Environmental Protection Agency (EPA).
The EPA Science Advisory Board (SAB) Staff Office is announcing a public teleconference of the SAB Drinking Water Committee (DWC) to discuss advisory activities for the coming year.
The SAB will hold a public teleconference on November 13, 2007. The teleconference will begin at 1 p.m. and end at 3 p.m. (Eastern Time).
Location: The teleconference will be conducted by telephone only.Start Further Info
FOR FURTHER INFORMATION CONTACT:
Any member of the public wishing to obtain general information concerning this public teleconference or meeting should contact Dr. Sue Shallal, Designated Federal Officer (DFO), EPA Science Advisory Board (1400F), U.S. Environmental Protection Agency, 1200 Pennsylvania Avenue, NW., Washington, DC 20460; via telephone/voice mail: (202) 343-9977; fax: (202) 233-0643; or e-mail at: firstname.lastname@example.org. General information concerning the EPA Science Advisory Board can be found on the EPA SAB Web Site at: http://www.epa.gov/sab.End Further Info End Preamble Start Supplemental Information
The SAB was established by 42 U.S.C. 4365 to provide independent scientific and technical advice to the Administrator on the technical basis for Agency positions and regulations. The SAB is a Federal Advisory Committee chartered under the Federal Advisory Committee Act (FACA), as amended, 5 U.S.C., App. The SAB will comply with the provisions of FACA and all appropriate SAB Staff Office procedural policies.
Background: EPA's Office of Water has requested that the SAB DWC evaluate three Agency activities in the coming year. To acquaint the DWC with these activities, EPA will provide introductory briefings to the DWC on: (1) The Aircraft Drinking Water Rule; (2) the Drinking Water Draft Contaminant Candidate List 3; and (3) Waterborne Diseases: Measures to Link Drinking Water Programs to Public Health Outcomes. The Agency will offer these briefings to acquaint the DWC with the Agency's activities in preparation for future meetings. Preliminary background information on these activities follow.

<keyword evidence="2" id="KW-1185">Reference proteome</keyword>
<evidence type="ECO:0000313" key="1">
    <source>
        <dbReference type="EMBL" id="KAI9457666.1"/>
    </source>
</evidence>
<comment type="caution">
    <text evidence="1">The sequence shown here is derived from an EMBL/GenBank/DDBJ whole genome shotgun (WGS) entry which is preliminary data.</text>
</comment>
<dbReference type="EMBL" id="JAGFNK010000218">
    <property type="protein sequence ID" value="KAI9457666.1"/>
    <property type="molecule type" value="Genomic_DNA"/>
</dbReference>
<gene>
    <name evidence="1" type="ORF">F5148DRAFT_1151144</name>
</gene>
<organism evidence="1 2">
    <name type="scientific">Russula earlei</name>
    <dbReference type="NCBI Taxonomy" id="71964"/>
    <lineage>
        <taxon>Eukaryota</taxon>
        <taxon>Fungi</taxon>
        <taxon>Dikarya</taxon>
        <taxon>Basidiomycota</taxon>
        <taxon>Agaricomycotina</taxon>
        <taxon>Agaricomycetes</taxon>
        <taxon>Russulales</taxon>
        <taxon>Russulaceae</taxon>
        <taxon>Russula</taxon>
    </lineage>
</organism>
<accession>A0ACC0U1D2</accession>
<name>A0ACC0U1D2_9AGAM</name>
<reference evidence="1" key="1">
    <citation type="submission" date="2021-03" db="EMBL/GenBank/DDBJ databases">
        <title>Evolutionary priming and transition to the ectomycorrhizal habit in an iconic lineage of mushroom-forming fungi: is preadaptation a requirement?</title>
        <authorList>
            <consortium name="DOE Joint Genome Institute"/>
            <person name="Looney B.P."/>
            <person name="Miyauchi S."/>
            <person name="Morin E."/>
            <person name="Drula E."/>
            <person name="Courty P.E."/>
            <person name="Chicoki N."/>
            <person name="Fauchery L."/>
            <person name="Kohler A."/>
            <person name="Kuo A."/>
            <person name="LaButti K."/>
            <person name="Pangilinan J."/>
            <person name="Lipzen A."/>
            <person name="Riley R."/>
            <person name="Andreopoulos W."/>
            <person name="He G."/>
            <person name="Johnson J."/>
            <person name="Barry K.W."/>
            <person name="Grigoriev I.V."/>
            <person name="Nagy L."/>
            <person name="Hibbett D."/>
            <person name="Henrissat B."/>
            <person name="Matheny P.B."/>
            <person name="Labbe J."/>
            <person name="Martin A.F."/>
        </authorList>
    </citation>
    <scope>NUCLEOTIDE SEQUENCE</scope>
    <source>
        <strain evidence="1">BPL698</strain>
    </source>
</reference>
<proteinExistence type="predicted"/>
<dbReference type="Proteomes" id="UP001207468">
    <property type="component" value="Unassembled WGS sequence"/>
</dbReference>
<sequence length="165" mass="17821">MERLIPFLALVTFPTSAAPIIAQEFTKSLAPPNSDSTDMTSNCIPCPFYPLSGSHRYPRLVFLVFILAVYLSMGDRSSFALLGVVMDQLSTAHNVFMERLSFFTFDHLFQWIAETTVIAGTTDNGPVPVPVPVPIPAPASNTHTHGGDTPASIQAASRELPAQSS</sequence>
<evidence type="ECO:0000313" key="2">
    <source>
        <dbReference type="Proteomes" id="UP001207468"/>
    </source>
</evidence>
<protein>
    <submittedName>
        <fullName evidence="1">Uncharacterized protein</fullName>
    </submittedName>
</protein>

Aircraft Drinking Water Rule—Under the Safe Drinking Water Act (SDWA), any interstate carrier conveyance (ICC) that regularly serves drinking water to an average of at least 25 individuals daily, at least 60 days per year, is subject to the National Primary Drinking Water Regulations (NPDWR). An ICC is a carrier which conveys passengers in interstate commerce. The classes of ICCs include airplanes, trains, buses, and water vessels. The U.S. EPA is responsible for developing and implementing the NPDWRs for all public water systems, including public water systems on ICCs. The existing NPDWRs were designed for traditional, stationary public water systems, not mobile aircraft water systems that are operationally very different. EPA is proposing an Aircraft Drinking Water Rule (ADWR) that only addresses aircraft within U.S. jurisdiction. However, EPA is also supporting an international effort led by the World Health Organization to develop international guidelines for aircraft drinking water. The proposed ADWR applies to the onboard water system only. The Food and Drug Administration is responsible for regulating the watering points that include the water cabinets, carts, trucks, and hoses from which aircraft board water. The Office of Water has asked the DWC to hold a future consultative meeting on this topic.